Nudges as a suitable and effective intervention to improve hand hygiene compliance among healthcare workers in patient care settings: a narrative review

Muhammad Taufeeq Wahab1,2*

1National University Health System, Singapore; 2London School of Hygiene and Tropical Medicine, London, United Kingdom


Hand hygiene among healthcare workers (HCWs) is critical to preventing harm to patients in the process of healthcare delivery by minimising healthcare-associated infections (HCAI) in patient care settings. However, low compliance rates of hand hygiene plague healthcare, making it a global priority. Nudges are potentially a suitable and effective intervention to improve compliance among HCWs. In this review, nudges are defined as a method of intervention that attempts to influence people’s judgement, choice or behaviour in a predictable way, without forbidding any options or significantly changing economic incentives. This review aims to determine whether nudges are a suitable and effective intervention for improving hand hygiene compliance among HCWs in patient care settings. This review finds nudges suitable for inculcating professional handwashing habits as they are a form of ritualistic and automatic behaviour driven by unconscious processes, which can be influenced by social influences and environmental cues. A literature search conducted up until January 2022 identified 19 primary studies – 10 of which belonged to a systematic review – investigating the isolated effect of nudge interventions on improving HCW hand hygiene compliance in patient care settings. There is some indication that performance feedback may be effective, but significant heterogeneity of interventions and study designs make it difficult to conclude any further. Future research should employ study designs with minimal bias, use automated hand hygiene auditing systems and should address structural and resource-related constraints before evaluating nudge interventions.

Keywords: hand hygiene; handwashing; compliance; infection control; healthcare associated infection; Singapore


Citation: Int J Infect Control 2023, 19: 22762 –

Copyright: © 2023 Muhammad Taufeeq Wahab. This is an Open Access article distributed under the terms of the Creative Commons Attribution 4.0 International License (, allowing third parties to copy and redistribute the material in any medium or format and to remix, transform, and build upon the material for any purpose, even commercially, provided the original work is properly cited and states its license.

Received: 20 April 2022; Accepted: 13 December 2022; Published: 14 June 2023

Competing interests and funding: There was no conflict of interest nor external funding for this study. There was no patient or public involvement in the research.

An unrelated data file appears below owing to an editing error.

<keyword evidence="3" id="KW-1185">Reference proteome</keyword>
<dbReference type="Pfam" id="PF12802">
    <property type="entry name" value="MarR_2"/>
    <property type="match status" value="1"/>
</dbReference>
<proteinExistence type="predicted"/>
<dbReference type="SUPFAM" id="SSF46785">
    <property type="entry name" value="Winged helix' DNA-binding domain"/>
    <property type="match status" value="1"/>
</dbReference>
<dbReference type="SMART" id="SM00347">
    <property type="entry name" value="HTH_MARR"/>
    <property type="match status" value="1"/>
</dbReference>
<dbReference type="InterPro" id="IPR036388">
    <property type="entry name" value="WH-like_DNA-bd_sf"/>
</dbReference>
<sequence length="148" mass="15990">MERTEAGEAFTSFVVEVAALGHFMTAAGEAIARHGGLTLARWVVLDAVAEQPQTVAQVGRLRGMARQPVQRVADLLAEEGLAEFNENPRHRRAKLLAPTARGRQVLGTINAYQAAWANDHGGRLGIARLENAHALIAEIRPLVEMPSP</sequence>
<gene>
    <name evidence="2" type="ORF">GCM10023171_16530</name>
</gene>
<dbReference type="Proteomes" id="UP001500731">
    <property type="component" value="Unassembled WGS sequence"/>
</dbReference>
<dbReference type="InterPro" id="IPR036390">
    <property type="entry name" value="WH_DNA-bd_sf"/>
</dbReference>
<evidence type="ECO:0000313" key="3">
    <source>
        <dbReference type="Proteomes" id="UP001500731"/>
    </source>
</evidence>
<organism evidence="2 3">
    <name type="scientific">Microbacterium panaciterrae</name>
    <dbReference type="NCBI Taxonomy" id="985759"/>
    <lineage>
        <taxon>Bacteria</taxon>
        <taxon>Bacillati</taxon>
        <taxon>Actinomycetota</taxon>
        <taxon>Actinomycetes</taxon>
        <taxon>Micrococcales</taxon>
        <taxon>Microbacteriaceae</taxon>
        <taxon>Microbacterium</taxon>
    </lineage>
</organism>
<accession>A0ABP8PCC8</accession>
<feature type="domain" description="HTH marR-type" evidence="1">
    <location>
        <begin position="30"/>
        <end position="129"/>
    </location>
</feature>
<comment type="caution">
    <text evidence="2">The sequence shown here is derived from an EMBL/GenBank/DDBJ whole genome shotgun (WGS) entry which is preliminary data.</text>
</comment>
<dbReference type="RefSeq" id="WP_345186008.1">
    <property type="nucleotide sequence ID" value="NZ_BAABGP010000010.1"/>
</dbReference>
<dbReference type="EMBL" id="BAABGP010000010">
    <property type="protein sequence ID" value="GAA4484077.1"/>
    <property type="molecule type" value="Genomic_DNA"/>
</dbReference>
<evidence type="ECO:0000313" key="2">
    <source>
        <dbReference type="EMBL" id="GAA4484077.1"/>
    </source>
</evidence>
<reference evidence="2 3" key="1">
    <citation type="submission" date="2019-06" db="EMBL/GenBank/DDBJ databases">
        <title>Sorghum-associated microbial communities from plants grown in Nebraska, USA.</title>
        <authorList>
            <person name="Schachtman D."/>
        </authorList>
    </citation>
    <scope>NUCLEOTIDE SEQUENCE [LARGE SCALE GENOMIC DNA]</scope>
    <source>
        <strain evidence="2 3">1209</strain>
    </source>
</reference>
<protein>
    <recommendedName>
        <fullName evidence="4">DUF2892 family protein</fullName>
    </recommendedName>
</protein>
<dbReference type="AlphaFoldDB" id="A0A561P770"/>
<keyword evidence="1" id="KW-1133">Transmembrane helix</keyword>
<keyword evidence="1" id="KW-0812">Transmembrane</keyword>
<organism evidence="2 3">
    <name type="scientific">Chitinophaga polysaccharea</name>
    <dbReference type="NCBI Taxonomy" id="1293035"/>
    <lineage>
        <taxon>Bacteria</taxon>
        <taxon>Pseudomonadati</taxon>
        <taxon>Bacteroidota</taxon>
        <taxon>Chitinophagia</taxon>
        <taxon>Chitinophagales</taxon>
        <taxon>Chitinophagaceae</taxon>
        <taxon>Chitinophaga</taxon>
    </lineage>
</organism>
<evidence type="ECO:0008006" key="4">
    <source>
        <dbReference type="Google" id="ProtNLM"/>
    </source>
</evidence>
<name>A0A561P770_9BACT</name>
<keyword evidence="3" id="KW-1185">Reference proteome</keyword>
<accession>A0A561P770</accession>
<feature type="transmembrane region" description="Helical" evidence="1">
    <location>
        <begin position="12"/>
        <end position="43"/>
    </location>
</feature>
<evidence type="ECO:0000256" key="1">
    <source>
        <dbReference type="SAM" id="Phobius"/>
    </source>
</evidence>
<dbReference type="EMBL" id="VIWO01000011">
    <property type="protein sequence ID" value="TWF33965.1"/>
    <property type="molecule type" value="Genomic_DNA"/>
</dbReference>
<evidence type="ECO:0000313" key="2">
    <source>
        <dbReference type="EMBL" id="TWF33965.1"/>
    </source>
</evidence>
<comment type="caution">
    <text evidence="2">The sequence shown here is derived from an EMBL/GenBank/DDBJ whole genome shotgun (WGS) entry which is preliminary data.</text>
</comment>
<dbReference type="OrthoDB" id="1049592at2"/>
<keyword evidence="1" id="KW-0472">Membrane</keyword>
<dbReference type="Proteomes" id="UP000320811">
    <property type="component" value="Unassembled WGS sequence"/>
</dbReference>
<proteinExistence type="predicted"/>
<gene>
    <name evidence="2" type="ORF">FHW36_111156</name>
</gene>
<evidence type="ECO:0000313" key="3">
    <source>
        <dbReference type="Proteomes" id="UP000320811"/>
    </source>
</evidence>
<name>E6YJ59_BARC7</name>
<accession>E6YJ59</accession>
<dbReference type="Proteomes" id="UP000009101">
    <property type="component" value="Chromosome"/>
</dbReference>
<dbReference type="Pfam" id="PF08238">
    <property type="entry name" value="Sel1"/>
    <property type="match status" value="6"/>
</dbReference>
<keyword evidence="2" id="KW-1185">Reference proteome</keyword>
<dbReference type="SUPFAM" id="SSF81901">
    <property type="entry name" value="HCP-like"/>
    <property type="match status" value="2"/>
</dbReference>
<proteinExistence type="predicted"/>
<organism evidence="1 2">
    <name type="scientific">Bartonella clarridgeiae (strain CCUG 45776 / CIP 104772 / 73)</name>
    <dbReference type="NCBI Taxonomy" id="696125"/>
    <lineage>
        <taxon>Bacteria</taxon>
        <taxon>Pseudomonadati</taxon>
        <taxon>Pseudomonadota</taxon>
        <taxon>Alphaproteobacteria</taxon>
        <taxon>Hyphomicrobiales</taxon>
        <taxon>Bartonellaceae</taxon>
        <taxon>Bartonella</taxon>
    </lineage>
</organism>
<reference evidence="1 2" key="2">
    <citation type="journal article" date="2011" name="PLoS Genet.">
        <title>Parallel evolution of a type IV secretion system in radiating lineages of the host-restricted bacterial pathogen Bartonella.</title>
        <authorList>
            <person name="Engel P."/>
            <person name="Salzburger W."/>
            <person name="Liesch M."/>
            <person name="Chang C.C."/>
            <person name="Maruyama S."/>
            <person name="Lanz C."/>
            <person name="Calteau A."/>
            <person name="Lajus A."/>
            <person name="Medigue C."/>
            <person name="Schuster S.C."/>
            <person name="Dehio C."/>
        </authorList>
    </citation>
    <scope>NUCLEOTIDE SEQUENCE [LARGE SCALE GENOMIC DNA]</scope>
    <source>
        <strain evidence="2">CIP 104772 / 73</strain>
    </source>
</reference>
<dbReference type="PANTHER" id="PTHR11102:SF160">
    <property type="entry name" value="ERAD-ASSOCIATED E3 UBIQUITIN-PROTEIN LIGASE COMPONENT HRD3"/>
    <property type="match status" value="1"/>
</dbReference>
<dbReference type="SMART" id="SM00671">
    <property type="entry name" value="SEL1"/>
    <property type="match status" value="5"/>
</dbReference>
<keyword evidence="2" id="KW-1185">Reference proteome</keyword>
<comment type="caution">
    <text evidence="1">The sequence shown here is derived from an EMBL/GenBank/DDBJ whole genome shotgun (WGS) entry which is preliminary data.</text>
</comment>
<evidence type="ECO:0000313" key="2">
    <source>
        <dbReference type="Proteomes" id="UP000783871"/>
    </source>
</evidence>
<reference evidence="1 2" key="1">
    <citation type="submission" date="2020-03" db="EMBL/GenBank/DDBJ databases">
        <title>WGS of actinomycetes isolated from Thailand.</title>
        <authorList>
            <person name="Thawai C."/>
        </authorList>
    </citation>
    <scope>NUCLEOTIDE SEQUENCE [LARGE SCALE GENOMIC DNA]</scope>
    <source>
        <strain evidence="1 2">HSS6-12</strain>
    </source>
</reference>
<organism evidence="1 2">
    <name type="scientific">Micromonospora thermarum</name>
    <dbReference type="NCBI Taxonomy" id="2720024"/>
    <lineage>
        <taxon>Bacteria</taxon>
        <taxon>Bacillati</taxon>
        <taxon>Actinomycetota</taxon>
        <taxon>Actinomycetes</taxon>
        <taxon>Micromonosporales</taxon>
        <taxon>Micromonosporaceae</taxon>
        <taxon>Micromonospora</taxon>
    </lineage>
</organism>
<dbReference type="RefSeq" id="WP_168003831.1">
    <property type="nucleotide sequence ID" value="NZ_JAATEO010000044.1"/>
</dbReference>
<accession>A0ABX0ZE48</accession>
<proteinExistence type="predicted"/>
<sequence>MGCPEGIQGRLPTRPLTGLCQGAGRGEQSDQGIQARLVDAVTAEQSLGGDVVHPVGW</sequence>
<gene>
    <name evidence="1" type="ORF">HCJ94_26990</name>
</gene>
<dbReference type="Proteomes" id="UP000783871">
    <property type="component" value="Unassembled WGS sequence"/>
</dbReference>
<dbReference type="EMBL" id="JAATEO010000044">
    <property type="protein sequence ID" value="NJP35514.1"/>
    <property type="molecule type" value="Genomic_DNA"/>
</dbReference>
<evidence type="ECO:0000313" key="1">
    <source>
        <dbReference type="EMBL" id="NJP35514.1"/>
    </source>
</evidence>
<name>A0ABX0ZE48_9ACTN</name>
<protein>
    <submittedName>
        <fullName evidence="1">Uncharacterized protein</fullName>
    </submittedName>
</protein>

*Muhammad Taufeeq Wahab, National University Health System, 1E Kent Ridge Road, Singapore 119228. Email:


Healthcare-associated infections (HCAI) cause a significant healthcare burden in both high-income countries (HICs) and low-to-middle-income countries (LMICs), with an estimated prevalence of 7.6 and 10.1% of hospitalised patients, respectively (1) HCAIs increase patient mortality, long-term disability, prolong hospital stays, increase financial costs to healthcare systems and increase financial and psychological burden to patients and families (1). In the European Union, for example, an estimated 2,609,911 new cases of HCAI occur every year, with the most significant pathogens causing 91,130 deaths per year (2). In Southeast Asia, the attributable mortality of HCAI ranged from 7 to 46% and an excess hospital stay of 5–21 days for infected patients (3).

Since the mid-1800s, work from Ignaz Semmelweis has shown that hand hygiene among healthcare workers (HCWs) prevents HCAIs (4). Many studies since the 1960s have demonstrated this beneficial effect in general wards, surgical units, nurseries, adult and neonatal intensive care units (4). Hand hygiene is simple, cost-effective and the most crucial factor in reducing HCAIs (57). However, HCWs often fail to comply with hand hygiene practices, and low compliance rates are a universal problem (7, 8). The World Health Organization’s (WHO) investment in improving worldwide hand hygiene practices among HCWs is an indicator of its global importance (9).

A HCW’s inclination for hand hygiene may, to a minor extent, relate to concern for their own health and safety. However, unlike health behaviours in the general population, it is strongly driven by a professional obligation to achieve optimal patient safety (10). In lieu of the strong evidence for potential harm, non-compliance to hand hygiene recommendations represents a failure to uphold this professional responsibility – neglecting the biomedical principle of ‘non-maleficence’ (11). To minimise the negative impact of HCAIs and maintain duty of care to patients, it is paramount that effective interventions to improve HCW hand hygiene compliance are implemented.